Transitioning to a green economy can halt these cataclysmic effects. By managing waste effectively through recycling and reuse, making buildings, transportation and products more energy efficient and environmentally sound and implementing new energy sources like wind, solar and water power, the green economy can usher in a future that is clean and sustainable. The ILO identifies eight key sectors that will be energised by a green economy transition: agriculture, forestry, fishing, energy, manufacturing, recycling, building and transport. Small to medium-sized enterprises (SMEs) are poised to lead the way. As they expand, so will the job opportunities.
Green jobs are a fundamental part of the three globally-recognised pillars of sustainable development: healthy societies, environment and economies. The growth and improvement of these pillars must be promoted by governments, enterprises and societies to achieve an ecologically-sound world. This means healing the shattered economy, taking care of the environment and ensuring that people are no longer marginalised within society.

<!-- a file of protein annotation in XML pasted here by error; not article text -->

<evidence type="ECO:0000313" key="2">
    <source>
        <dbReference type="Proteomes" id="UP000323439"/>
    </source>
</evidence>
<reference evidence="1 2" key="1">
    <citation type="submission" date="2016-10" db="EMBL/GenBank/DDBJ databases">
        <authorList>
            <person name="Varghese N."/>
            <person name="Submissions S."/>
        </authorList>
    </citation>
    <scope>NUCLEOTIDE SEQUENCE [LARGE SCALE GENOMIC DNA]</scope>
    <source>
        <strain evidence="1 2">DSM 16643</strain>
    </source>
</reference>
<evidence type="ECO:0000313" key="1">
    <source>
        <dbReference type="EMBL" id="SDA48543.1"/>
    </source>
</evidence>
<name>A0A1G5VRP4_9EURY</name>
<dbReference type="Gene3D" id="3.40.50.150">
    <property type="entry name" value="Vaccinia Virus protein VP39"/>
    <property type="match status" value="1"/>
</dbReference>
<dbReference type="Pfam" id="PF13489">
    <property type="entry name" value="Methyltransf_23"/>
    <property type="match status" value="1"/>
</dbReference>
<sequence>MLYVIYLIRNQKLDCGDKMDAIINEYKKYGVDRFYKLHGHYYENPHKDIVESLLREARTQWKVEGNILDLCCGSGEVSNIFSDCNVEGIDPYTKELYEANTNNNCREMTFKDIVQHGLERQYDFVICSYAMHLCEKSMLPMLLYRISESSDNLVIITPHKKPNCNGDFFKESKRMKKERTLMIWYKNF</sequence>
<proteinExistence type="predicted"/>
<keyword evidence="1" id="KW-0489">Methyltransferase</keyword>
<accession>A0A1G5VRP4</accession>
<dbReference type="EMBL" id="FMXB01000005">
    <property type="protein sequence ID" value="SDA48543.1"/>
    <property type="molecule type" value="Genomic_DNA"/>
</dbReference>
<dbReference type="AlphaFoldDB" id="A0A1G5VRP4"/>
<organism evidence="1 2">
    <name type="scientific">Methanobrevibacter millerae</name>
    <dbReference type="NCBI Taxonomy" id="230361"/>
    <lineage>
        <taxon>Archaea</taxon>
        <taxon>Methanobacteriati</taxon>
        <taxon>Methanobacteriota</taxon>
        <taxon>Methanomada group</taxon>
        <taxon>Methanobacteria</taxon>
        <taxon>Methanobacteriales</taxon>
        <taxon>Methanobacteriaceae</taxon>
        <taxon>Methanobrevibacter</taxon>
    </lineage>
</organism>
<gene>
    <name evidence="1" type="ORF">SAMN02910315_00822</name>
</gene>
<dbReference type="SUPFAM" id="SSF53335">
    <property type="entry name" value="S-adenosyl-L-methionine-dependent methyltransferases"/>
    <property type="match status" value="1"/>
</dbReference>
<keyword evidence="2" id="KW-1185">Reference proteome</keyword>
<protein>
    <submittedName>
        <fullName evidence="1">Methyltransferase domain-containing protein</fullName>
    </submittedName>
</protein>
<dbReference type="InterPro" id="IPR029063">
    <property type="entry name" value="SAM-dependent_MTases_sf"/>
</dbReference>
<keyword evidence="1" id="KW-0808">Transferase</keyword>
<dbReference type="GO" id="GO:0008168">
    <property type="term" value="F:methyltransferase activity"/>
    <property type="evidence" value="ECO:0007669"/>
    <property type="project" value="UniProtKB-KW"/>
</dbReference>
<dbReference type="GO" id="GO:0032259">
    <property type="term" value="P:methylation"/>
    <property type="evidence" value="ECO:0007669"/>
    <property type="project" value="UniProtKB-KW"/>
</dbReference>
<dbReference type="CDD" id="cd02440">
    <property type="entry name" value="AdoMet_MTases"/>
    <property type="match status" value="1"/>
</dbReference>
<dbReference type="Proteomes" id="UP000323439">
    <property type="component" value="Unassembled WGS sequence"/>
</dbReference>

Employment, in the green economy in particular, can contribute to these goals[vii]. In the EU, more than one million green jobs were created across a range of sectors in the last decade. By 2020, Europe is expected to see twenty million jobs added in the green economy[viii]. Growth in this new economic system, especially in the EU, is simply that certain. As such, the potential in this market translates to potential for the millions of young people unemployed.
The Role of Young People
Job creation initiatives for young people can help realise this green economy solution. A workforce that has the knowledge and ability to succeed in these fields must be cultivated. By emphasising job opportunities and environmental sustainability, programmes can motivate youths to pursue training, employment or education in the green economy sectors.